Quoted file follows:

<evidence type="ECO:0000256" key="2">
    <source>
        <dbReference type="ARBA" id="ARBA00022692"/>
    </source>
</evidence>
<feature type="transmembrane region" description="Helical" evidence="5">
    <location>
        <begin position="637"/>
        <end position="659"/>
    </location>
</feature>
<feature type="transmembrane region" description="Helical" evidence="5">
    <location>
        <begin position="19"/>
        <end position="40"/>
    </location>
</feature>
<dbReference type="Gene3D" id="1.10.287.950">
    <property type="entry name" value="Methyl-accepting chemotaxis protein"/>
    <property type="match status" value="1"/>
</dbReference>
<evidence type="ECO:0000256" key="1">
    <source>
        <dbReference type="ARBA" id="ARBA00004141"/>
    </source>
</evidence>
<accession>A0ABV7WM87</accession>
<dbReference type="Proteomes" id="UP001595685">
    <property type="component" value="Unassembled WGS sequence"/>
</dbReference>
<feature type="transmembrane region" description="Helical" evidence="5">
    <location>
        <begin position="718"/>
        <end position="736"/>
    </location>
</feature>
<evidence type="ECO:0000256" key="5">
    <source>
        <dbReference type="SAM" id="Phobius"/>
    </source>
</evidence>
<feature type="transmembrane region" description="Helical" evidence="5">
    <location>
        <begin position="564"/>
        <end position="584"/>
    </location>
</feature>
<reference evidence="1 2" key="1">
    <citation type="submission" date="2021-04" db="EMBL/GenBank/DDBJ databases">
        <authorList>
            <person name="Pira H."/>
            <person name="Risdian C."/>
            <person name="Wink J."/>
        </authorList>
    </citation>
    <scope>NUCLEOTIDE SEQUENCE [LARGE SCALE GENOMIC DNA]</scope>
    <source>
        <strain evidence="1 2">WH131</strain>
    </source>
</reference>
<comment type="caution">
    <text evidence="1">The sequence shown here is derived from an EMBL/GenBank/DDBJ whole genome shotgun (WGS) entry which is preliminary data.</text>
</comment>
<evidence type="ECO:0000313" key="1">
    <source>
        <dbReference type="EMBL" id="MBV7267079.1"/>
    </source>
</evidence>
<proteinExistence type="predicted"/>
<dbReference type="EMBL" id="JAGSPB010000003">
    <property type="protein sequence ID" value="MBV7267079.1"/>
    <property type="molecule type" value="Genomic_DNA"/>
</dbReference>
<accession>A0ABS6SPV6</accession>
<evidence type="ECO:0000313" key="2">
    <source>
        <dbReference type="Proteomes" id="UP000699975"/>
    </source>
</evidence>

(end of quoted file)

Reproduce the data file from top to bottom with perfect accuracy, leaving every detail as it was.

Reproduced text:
<evidence type="ECO:0000256" key="2">
    <source>
        <dbReference type="ARBA" id="ARBA00022692"/>
    </source>
</evidence>
<feature type="transmembrane region" description="Helical" evidence="5">
    <location>
        <begin position="637"/>
        <end position="659"/>
    </location>
</feature>
<feature type="transmembrane region" description="Helical" evidence="5">
    <location>
        <begin position="19"/>
        <end position="40"/>
    </location>
</feature>
<dbReference type="Gene3D" id="1.10.287.950">
    <property type="entry name" value="Methyl-accepting chemotaxis protein"/>
    <property type="match status" value="1"/>
</dbReference>
<evidence type="ECO:0000256" key="1">
    <source>
        <dbReference type="ARBA" id="ARBA00004141"/>
    </source>
</evidence>
<accession>A0ABV7WM87</accession>
<dbReference type="Proteomes" id="UP001595685">
    <property type="component" value="Unassembled WGS sequence"/>
</dbReference>
<feature type="transmembrane region" description="Helical" evidence="5">
    <location>
        <begin position="718"/>
        <end position="736"/>
    </location>
</feature>
<evidence type="ECO:0000256" key="5">
    <source>
        <dbReference type="SAM" id="Phobius"/>
    </source>
</evidence>
<feature type="transmembrane region" description="Helical" evidence="5">
    <location>
        <begin position="564"/>
        <end position="584"/>
    </location>
</feature>
<reference evidence="1 2" key="1">
    <citation type="submission" date="2021-04" db="EMBL/GenBank/DDBJ databases">
        <authorList>
            <person name="Pira H."/>
            <person name="Risdian C."/>
            <person name="Wink J."/>
        </authorList>
    </citation>
    <scope>NUCLEOTIDE SEQUENCE [LARGE SCALE GENOMIC DNA]</scope>
    <source>
        <strain evidence="1 2">WH131</strain>
    </source>
</reference>
<comment type="caution">
    <text evidence="1">The sequence shown here is derived from an EMBL/GenBank/DDBJ whole genome shotgun (WGS) entry which is preliminary data.</text>
</comment>
<evidence type="ECO:0000313" key="1">
    <source>
        <dbReference type="EMBL" id="MBV7267079.1"/>
    </source>
</evidence>
<proteinExistence type="predicted"/>
<dbReference type="EMBL" id="JAGSPB010000003">
    <property type="protein sequence ID" value="MBV7267079.1"/>
    <property type="molecule type" value="Genomic_DNA"/>
</dbReference>
<accession>A0ABS6SPV6</accession>
<evidence type="ECO:0000313" key="2">
    <source>
        <dbReference type="Proteomes" id="UP000699975"/>
    </source>
</evidence>